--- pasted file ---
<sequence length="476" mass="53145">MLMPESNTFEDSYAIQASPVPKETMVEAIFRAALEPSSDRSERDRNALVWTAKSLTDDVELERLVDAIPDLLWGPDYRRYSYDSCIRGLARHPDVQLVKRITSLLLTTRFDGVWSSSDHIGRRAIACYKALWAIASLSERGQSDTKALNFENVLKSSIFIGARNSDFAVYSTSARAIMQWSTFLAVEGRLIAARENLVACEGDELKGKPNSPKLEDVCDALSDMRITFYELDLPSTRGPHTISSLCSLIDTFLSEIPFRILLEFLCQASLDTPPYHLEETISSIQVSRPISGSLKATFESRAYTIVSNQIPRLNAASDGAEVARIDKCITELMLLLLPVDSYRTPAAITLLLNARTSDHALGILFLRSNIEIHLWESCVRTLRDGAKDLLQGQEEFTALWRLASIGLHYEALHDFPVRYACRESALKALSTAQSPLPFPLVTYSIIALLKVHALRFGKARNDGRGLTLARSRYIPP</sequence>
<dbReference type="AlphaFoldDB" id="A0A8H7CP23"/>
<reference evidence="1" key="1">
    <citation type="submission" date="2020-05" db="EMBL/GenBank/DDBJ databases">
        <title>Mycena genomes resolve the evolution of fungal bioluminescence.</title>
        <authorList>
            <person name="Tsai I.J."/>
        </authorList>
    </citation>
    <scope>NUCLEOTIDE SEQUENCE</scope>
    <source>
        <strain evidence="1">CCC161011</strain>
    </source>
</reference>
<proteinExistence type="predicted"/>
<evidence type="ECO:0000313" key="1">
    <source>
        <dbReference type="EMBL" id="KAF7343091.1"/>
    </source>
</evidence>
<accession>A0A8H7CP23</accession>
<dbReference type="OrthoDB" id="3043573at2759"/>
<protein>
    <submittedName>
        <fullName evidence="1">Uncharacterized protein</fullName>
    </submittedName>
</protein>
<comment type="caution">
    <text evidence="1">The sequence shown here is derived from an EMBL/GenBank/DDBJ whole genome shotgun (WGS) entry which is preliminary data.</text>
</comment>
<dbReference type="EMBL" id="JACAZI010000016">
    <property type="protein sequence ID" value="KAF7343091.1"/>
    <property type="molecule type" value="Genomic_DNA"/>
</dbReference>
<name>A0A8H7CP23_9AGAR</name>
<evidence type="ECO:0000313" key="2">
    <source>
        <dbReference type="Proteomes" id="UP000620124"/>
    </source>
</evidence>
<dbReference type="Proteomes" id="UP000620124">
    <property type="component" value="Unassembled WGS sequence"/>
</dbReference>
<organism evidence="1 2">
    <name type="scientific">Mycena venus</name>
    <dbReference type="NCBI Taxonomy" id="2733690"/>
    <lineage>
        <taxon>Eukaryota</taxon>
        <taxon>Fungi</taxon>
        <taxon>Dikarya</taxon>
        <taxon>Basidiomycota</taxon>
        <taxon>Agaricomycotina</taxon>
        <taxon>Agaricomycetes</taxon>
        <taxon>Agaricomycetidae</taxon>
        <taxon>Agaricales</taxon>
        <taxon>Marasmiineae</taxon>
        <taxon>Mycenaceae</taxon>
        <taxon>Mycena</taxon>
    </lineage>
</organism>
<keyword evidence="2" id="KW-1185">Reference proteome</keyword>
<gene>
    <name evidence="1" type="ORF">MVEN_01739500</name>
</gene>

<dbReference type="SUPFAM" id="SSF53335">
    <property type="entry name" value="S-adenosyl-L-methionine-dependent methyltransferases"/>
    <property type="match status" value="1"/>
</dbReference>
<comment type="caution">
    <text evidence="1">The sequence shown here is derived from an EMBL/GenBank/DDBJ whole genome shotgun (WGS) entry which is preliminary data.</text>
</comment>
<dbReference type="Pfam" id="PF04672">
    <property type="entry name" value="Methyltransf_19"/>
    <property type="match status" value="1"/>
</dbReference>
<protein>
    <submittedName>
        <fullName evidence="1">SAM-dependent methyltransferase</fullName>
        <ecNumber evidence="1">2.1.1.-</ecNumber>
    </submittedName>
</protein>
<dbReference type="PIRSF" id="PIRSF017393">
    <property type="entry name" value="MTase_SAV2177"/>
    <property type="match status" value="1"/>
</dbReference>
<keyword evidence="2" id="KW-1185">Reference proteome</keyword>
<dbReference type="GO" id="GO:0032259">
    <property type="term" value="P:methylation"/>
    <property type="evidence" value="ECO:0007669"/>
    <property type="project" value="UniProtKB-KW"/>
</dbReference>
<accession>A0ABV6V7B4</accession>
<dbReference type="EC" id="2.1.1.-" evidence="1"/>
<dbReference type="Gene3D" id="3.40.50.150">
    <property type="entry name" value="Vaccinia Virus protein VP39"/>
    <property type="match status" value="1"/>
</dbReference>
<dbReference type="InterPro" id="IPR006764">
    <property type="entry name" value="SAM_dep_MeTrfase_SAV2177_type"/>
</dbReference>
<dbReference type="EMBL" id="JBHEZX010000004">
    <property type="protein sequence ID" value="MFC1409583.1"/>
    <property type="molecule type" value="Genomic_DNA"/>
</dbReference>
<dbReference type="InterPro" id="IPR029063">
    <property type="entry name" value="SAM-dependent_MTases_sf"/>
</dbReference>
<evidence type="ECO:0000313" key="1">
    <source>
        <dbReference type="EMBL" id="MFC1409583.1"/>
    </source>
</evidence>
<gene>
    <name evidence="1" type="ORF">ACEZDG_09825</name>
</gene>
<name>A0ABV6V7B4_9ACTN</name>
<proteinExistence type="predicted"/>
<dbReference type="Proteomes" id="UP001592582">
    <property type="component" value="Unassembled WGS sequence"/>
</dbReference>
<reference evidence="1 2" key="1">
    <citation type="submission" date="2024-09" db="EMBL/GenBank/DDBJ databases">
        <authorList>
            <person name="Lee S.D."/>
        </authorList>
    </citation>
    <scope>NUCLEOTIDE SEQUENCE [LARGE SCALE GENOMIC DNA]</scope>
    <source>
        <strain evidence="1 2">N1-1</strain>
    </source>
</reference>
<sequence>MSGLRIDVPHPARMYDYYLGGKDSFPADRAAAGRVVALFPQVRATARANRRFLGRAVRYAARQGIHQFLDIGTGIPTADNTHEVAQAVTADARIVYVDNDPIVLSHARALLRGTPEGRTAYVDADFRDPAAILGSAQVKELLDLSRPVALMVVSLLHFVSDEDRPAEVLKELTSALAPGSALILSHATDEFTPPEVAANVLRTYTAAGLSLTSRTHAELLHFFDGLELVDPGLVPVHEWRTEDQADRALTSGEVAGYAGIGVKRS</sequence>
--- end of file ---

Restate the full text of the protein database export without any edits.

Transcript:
<sequence length="476" mass="53145">MLMPESNTFEDSYAIQASPVPKETMVEAIFRAALEPSSDRSERDRNALVWTAKSLTDDVELERLVDAIPDLLWGPDYRRYSYDSCIRGLARHPDVQLVKRITSLLLTTRFDGVWSSSDHIGRRAIACYKALWAIASLSERGQSDTKALNFENVLKSSIFIGARNSDFAVYSTSARAIMQWSTFLAVEGRLIAARENLVACEGDELKGKPNSPKLEDVCDALSDMRITFYELDLPSTRGPHTISSLCSLIDTFLSEIPFRILLEFLCQASLDTPPYHLEETISSIQVSRPISGSLKATFESRAYTIVSNQIPRLNAASDGAEVARIDKCITELMLLLLPVDSYRTPAAITLLLNARTSDHALGILFLRSNIEIHLWESCVRTLRDGAKDLLQGQEEFTALWRLASIGLHYEALHDFPVRYACRESALKALSTAQSPLPFPLVTYSIIALLKVHALRFGKARNDGRGLTLARSRYIPP</sequence>
<dbReference type="AlphaFoldDB" id="A0A8H7CP23"/>
<reference evidence="1" key="1">
    <citation type="submission" date="2020-05" db="EMBL/GenBank/DDBJ databases">
        <title>Mycena genomes resolve the evolution of fungal bioluminescence.</title>
        <authorList>
            <person name="Tsai I.J."/>
        </authorList>
    </citation>
    <scope>NUCLEOTIDE SEQUENCE</scope>
    <source>
        <strain evidence="1">CCC161011</strain>
    </source>
</reference>
<proteinExistence type="predicted"/>
<evidence type="ECO:0000313" key="1">
    <source>
        <dbReference type="EMBL" id="KAF7343091.1"/>
    </source>
</evidence>
<accession>A0A8H7CP23</accession>
<dbReference type="OrthoDB" id="3043573at2759"/>
<protein>
    <submittedName>
        <fullName evidence="1">Uncharacterized protein</fullName>
    </submittedName>
</protein>
<comment type="caution">
    <text evidence="1">The sequence shown here is derived from an EMBL/GenBank/DDBJ whole genome shotgun (WGS) entry which is preliminary data.</text>
</comment>
<dbReference type="EMBL" id="JACAZI010000016">
    <property type="protein sequence ID" value="KAF7343091.1"/>
    <property type="molecule type" value="Genomic_DNA"/>
</dbReference>
<name>A0A8H7CP23_9AGAR</name>
<evidence type="ECO:0000313" key="2">
    <source>
        <dbReference type="Proteomes" id="UP000620124"/>
    </source>
</evidence>
<dbReference type="Proteomes" id="UP000620124">
    <property type="component" value="Unassembled WGS sequence"/>
</dbReference>
<organism evidence="1 2">
    <name type="scientific">Mycena venus</name>
    <dbReference type="NCBI Taxonomy" id="2733690"/>
    <lineage>
        <taxon>Eukaryota</taxon>
        <taxon>Fungi</taxon>
        <taxon>Dikarya</taxon>
        <taxon>Basidiomycota</taxon>
        <taxon>Agaricomycotina</taxon>
        <taxon>Agaricomycetes</taxon>
        <taxon>Agaricomycetidae</taxon>
        <taxon>Agaricales</taxon>
        <taxon>Marasmiineae</taxon>
        <taxon>Mycenaceae</taxon>
        <taxon>Mycena</taxon>
    </lineage>
</organism>
<keyword evidence="2" id="KW-1185">Reference proteome</keyword>
<gene>
    <name evidence="1" type="ORF">MVEN_01739500</name>
</gene>

<dbReference type="SUPFAM" id="SSF53335">
    <property type="entry name" value="S-adenosyl-L-methionine-dependent methyltransferases"/>
    <property type="match status" value="1"/>
</dbReference>
<comment type="caution">
    <text evidence="1">The sequence shown here is derived from an EMBL/GenBank/DDBJ whole genome shotgun (WGS) entry which is preliminary data.</text>
</comment>
<dbReference type="Pfam" id="PF04672">
    <property type="entry name" value="Methyltransf_19"/>
    <property type="match status" value="1"/>
</dbReference>
<protein>
    <submittedName>
        <fullName evidence="1">SAM-dependent methyltransferase</fullName>
        <ecNumber evidence="1">2.1.1.-</ecNumber>
    </submittedName>
</protein>
<dbReference type="PIRSF" id="PIRSF017393">
    <property type="entry name" value="MTase_SAV2177"/>
    <property type="match status" value="1"/>
</dbReference>
<keyword evidence="2" id="KW-1185">Reference proteome</keyword>
<dbReference type="GO" id="GO:0032259">
    <property type="term" value="P:methylation"/>
    <property type="evidence" value="ECO:0007669"/>
    <property type="project" value="UniProtKB-KW"/>
</dbReference>
<accession>A0ABV6V7B4</accession>
<dbReference type="EC" id="2.1.1.-" evidence="1"/>
<dbReference type="Gene3D" id="3.40.50.150">
    <property type="entry name" value="Vaccinia Virus protein VP39"/>
    <property type="match status" value="1"/>
</dbReference>
<dbReference type="InterPro" id="IPR006764">
    <property type="entry name" value="SAM_dep_MeTrfase_SAV2177_type"/>
</dbReference>
<dbReference type="EMBL" id="JBHEZX010000004">
    <property type="protein sequence ID" value="MFC1409583.1"/>
    <property type="molecule type" value="Genomic_DNA"/>
</dbReference>
<dbReference type="InterPro" id="IPR029063">
    <property type="entry name" value="SAM-dependent_MTases_sf"/>
</dbReference>
<evidence type="ECO:0000313" key="1">
    <source>
        <dbReference type="EMBL" id="MFC1409583.1"/>
    </source>
</evidence>
<gene>
    <name evidence="1" type="ORF">ACEZDG_09825</name>
</gene>
<name>A0ABV6V7B4_9ACTN</name>
<proteinExistence type="predicted"/>
<dbReference type="Proteomes" id="UP001592582">
    <property type="component" value="Unassembled WGS sequence"/>
</dbReference>
<reference evidence="1 2" key="1">
    <citation type="submission" date="2024-09" db="EMBL/GenBank/DDBJ databases">
        <authorList>
            <person name="Lee S.D."/>
        </authorList>
    </citation>
    <scope>NUCLEOTIDE SEQUENCE [LARGE SCALE GENOMIC DNA]</scope>
    <source>
        <strain evidence="1 2">N1-1</strain>
    </source>
</reference>
<sequence>MSGLRIDVPHPARMYDYYLGGKDSFPADRAAAGRVVALFPQVRATARANRRFLGRAVRYAARQGIHQFLDIGTGIPTADNTHEVAQAVTADARIVYVDNDPIVLSHARALLRGTPEGRTAYVDADFRDPAAILGSAQVKELLDLSRPVALMVVSLLHFVSDEDRPAEVLKELTSALAPGSALILSHATDEFTPPEVAANVLRTYTAAGLSLTSRTHAELLHFFDGLELVDPGLVPVHEWRTEDQADRALTSGEVAGYAGIGVKRS</sequence>